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Re: print color escapes

On Thu, Jan 1, 2015 at 3:02 PM, Ray Andrews <rayandrews@xxxxxxxxxxx> wrote:

But terminal will always grab ESC 'hard' will it not?  That is to say that
no matter how you dress it up, the terminal always sees it verbatim.  And
I'd expect that that convention is now written in stone.

The terminal always sees every character verbatim. How it treats the
character depends on many things. In the past (circa the 1980s) you could
purchase "smart" terminals from different companies each of which
implemented their own "language". Language in this context means the
 specific mapping of character sequences to actions such as clearing the
screen or changing the foreground color. The reason the terminfo and
termcap databases and associated programming APIs exist (try typing "man
terminfo" or "man tercap" at your shell prompt) was to make it possible for
programs to perform actions like moving the cursor to a specific location
on the screen without explicitly knowing which control language the
terminal implemented.

One of those was the DEC VT100. The "language" it recognized eventually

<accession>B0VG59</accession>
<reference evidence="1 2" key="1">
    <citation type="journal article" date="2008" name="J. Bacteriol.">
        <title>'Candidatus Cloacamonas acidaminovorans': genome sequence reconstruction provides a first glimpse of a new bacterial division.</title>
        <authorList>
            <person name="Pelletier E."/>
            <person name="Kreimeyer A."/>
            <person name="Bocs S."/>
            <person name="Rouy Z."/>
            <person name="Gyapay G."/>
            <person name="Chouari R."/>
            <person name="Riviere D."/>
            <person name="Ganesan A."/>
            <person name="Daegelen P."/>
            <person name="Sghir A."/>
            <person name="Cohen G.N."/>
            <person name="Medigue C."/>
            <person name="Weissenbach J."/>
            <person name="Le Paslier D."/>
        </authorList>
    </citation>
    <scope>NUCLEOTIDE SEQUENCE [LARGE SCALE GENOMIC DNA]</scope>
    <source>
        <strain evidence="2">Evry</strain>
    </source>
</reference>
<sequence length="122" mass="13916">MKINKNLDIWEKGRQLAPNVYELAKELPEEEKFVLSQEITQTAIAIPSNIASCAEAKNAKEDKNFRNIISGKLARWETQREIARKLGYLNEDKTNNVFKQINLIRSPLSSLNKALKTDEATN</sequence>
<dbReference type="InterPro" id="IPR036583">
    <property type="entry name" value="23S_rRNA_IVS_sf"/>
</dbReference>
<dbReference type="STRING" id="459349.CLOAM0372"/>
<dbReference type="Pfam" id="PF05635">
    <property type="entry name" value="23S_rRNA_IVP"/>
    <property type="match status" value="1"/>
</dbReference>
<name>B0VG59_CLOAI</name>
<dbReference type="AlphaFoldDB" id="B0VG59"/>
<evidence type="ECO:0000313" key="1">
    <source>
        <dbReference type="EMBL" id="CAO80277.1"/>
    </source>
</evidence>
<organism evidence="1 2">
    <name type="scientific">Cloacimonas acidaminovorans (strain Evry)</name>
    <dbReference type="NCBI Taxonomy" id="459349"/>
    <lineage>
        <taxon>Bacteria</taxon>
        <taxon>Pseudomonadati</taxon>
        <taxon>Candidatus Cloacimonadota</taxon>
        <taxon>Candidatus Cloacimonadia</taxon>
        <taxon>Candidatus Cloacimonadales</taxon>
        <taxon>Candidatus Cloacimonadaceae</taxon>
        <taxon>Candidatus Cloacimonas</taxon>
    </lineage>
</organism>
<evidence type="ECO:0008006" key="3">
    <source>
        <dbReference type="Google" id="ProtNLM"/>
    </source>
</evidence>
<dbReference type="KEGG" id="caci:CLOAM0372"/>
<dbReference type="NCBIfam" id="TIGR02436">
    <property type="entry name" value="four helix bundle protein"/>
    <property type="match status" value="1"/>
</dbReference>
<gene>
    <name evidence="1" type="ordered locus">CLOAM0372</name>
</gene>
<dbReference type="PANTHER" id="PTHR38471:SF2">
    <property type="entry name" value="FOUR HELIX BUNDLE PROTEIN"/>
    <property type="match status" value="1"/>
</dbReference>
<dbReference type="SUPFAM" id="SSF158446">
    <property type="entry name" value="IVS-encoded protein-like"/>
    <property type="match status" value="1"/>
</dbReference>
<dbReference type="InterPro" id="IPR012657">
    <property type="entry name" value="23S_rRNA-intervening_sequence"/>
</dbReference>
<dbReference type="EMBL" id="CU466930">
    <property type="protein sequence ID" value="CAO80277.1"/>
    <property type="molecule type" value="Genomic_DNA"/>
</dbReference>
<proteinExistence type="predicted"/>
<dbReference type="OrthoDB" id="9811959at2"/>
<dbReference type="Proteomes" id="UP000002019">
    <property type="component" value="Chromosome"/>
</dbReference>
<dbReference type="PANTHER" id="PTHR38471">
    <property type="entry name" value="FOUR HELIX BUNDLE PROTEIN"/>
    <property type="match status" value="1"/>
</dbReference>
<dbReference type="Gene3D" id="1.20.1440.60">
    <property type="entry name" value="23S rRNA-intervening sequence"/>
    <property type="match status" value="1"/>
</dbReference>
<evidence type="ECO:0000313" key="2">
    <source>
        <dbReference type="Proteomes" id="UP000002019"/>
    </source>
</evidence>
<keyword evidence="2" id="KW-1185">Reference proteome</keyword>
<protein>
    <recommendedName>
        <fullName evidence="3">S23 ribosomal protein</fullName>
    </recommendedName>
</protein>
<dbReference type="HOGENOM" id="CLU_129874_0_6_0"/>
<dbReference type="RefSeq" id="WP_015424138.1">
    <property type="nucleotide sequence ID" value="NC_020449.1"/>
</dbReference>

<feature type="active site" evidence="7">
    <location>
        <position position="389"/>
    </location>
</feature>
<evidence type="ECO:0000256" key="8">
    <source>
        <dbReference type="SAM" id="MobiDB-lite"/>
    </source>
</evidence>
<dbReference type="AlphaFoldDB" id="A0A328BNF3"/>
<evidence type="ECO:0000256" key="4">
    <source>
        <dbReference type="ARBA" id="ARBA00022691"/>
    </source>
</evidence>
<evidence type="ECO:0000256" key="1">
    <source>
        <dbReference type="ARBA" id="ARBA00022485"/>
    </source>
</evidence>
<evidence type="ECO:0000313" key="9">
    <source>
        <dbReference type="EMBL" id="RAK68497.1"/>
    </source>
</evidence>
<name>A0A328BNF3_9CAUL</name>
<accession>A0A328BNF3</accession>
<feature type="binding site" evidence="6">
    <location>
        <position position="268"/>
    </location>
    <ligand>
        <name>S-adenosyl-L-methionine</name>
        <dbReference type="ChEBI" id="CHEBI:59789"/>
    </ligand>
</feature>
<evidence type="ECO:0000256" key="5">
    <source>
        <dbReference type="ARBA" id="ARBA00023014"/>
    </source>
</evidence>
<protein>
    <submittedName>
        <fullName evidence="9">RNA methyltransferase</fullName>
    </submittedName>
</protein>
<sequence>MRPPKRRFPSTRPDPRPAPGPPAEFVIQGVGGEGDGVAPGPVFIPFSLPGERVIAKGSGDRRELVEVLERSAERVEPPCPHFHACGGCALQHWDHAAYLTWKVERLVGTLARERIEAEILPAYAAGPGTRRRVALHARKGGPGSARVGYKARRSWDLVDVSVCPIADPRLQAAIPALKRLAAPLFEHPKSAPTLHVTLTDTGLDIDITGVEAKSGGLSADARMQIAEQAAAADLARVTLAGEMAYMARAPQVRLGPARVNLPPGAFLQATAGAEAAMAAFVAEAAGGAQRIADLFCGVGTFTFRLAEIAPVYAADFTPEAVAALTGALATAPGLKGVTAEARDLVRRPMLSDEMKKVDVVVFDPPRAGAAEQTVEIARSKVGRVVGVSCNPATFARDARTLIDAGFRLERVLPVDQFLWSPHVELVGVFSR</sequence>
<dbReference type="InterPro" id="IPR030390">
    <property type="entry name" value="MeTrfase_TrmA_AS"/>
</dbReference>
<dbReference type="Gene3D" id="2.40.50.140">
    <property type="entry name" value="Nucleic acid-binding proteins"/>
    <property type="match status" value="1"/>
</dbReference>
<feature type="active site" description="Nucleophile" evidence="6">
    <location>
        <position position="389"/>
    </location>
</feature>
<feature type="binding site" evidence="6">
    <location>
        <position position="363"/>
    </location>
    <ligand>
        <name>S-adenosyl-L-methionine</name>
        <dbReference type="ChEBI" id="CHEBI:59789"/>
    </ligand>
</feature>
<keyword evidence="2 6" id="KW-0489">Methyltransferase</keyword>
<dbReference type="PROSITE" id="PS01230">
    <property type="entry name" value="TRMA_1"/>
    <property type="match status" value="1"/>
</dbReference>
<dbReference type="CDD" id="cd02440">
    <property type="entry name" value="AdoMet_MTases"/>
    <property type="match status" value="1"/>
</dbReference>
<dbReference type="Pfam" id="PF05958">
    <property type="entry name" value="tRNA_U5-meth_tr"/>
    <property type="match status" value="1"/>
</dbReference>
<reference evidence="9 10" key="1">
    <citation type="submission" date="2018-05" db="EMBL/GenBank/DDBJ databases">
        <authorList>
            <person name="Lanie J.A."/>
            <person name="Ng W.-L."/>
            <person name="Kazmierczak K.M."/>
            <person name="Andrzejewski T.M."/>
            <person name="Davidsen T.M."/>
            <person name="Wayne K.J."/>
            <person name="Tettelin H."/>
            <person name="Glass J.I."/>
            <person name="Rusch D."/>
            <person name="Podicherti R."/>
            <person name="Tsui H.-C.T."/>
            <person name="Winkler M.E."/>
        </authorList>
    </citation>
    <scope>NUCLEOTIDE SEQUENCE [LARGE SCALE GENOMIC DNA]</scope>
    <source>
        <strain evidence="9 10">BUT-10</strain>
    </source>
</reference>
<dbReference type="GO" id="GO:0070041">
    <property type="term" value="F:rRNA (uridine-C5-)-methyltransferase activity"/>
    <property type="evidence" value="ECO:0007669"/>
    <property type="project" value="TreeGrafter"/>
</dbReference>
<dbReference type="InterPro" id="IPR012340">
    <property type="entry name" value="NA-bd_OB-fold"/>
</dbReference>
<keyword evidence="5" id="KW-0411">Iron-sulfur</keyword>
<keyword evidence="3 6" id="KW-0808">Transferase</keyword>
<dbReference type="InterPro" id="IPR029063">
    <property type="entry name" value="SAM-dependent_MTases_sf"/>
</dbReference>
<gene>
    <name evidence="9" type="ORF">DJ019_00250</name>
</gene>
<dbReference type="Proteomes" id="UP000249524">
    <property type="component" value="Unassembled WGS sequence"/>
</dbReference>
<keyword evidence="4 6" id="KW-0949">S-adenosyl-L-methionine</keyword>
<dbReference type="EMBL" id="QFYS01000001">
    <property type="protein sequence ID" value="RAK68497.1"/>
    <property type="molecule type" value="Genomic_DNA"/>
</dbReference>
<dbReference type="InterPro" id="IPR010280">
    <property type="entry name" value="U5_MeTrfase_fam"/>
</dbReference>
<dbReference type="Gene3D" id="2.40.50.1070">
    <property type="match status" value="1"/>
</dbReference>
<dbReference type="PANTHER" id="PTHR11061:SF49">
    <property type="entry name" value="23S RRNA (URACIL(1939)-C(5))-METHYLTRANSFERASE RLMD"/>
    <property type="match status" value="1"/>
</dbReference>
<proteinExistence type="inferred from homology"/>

became the winner. Winner in the sense that by the 1990s nearly all
terminals implemented that language. That de-facto standard was eventually
turned into standard ANSI X3.64
<http://en.wikipedia.org/wiki/ANSI_escape_code> which is now pretty much
the only terminal control language you'll find in use.

P.S., Yes, I've glossed over many important details above. Such as the fact
the DEC VT52 was actually the first terminal to implement what would
eventually become the ANSI X3.64 standard. But it was the VT100 that made
that transition all but inevitable. Today things are even more complicated
by Unicode and encodings such as UTF-8 which a terminal should understand
in order to translate multi-byte characters into the appropriate human
language glyph.

Kurtis Rader
Caretaker of the exceptional canines Junior and Hank

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